Graham said CU leaders had extensive discussions about the message both the ad and the new name would send to educators. In order to ensure that teachers and others associated with area schools didn’t feel they were being abandoned by the credit union, DFCU took a number of proactive moves, including consulting with other CUs that have removed educator-specific verbiage from their names, along with creating a specific page on the website about their continued commitment to education and setting aside funds from a debit card program in January for a special teacher appreciation event.

“We put aside two cents per transaction and now we have a pool of $120,000 to give to each of our 45 branches, and they’ll go to schools and do teacher appreciation lunches,” she explained. “We wanted to be sure we were demonstrating our continued appreciation and care for teachers” in case viewers saw the spot and had questions about whether the credit union still served and supported schools.

Best ever?

Not only was the spot a hit with viewers, but according to credit union marketing consultant Paul Lucas, it could set a new standard for the industry.

“I think it’s brilliant,” he said. “It’s probably the best credit union TV ad I’ve ever seen in terms of being memorable and funny and cutting edge.”

One thing CUs have to consider when doing any sort of advertising, noted Lucas – and especially spots with celebrities – is the demographic.

“Alice Cooper was [popular] when I was in college – I know who he is and I get it,” said Lucas. "So I guess that’s the only question: What demographic are they tying it to? If their average age is in the upper 50s and that’s who they’re trying to reach, then OK. But my guess is millennials don’t know who he is.”

And that’s the key for credit unions, he added.

“If you’re going to do an ad like that on TV, what’s the average age of your potential member or potential person who could be a member that’s going to be watching that ad? Then break that down and that raises a lot of questions.”

One of the big questions surrounding the high-profile commercial was the price tag.

“People hear ‘Super Bowl ad’ and they think ‘At least $1 million,' ” noted Graham, quickly adding, “This was nowhere near $1 million.” Though she would not go into detail on the financial side of the project, she said the final cost was “about 50 percent more than a regular ad,” in part because of the high production values and visual effects, as well as getting Cooper on board and paying for song rights.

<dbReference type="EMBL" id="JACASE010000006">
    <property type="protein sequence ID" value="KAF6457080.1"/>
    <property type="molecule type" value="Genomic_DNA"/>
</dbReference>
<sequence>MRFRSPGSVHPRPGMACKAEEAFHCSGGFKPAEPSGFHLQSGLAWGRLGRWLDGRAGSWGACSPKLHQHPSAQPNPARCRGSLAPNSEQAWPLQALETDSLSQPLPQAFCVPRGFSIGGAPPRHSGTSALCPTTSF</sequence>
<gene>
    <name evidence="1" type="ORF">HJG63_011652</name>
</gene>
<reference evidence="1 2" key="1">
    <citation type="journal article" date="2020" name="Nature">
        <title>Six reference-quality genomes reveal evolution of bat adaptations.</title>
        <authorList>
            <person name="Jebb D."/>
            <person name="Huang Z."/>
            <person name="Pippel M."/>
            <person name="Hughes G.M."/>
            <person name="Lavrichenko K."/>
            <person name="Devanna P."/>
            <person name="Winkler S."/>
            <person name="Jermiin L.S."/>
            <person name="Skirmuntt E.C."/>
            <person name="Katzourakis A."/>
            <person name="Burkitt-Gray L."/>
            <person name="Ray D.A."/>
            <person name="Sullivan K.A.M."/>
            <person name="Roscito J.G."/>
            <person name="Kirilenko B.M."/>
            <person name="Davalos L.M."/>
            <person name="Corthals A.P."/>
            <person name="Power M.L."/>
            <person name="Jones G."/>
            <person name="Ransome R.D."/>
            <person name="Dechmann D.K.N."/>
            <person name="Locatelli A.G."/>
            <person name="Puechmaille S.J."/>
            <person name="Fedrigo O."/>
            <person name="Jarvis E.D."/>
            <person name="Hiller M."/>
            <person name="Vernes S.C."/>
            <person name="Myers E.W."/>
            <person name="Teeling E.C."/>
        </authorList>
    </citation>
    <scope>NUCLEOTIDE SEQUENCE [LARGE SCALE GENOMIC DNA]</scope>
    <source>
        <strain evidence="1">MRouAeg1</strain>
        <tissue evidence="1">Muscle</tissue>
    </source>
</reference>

“We’ve never done anything of this scale before,” she added. “We think our rebrand is the perfect opportunity to do that. Knowing that he’s local and the nature of our name change, it made business sense to do this. Some people are asking if we’re going to do a Super Bowl ad every year; I don’t know if that makes sense. For the rates the Super Bowl gets, we’re in a market with 4 million people in it. Even if half of the population was watching the Super Bowl and half of those were getting up to get more pizza when the ad ran, we’re still estimating 1 million people during the Super Bowl could’ve seen the ad. I don’t know a way to get in front of 1 million people in this market and get their attention and get them talking about us. It made a ton of sense to do this for the rebrand.”

Lucas concurred.

“TV and radio is all about production value,” he said. “You need to be able to spend money on production for good radio and TV – especially TV. There’s nothing as powerful as TV [advertising], even today … TV is still huge today if you can do it right, but it comes down to production costs.”

And the reason Desert Financial’s Super Bowl ad was so effective, he added, is that the spot works even if viewers don’t know who Alice Cooper is.

With the commercial finished and getting rave reviews, Desert Schools has its next big challenge – bringing on a celebrity member. Cooper hasn’t yet joined the credit union, quipped Graham, “but we’re working on changing that!”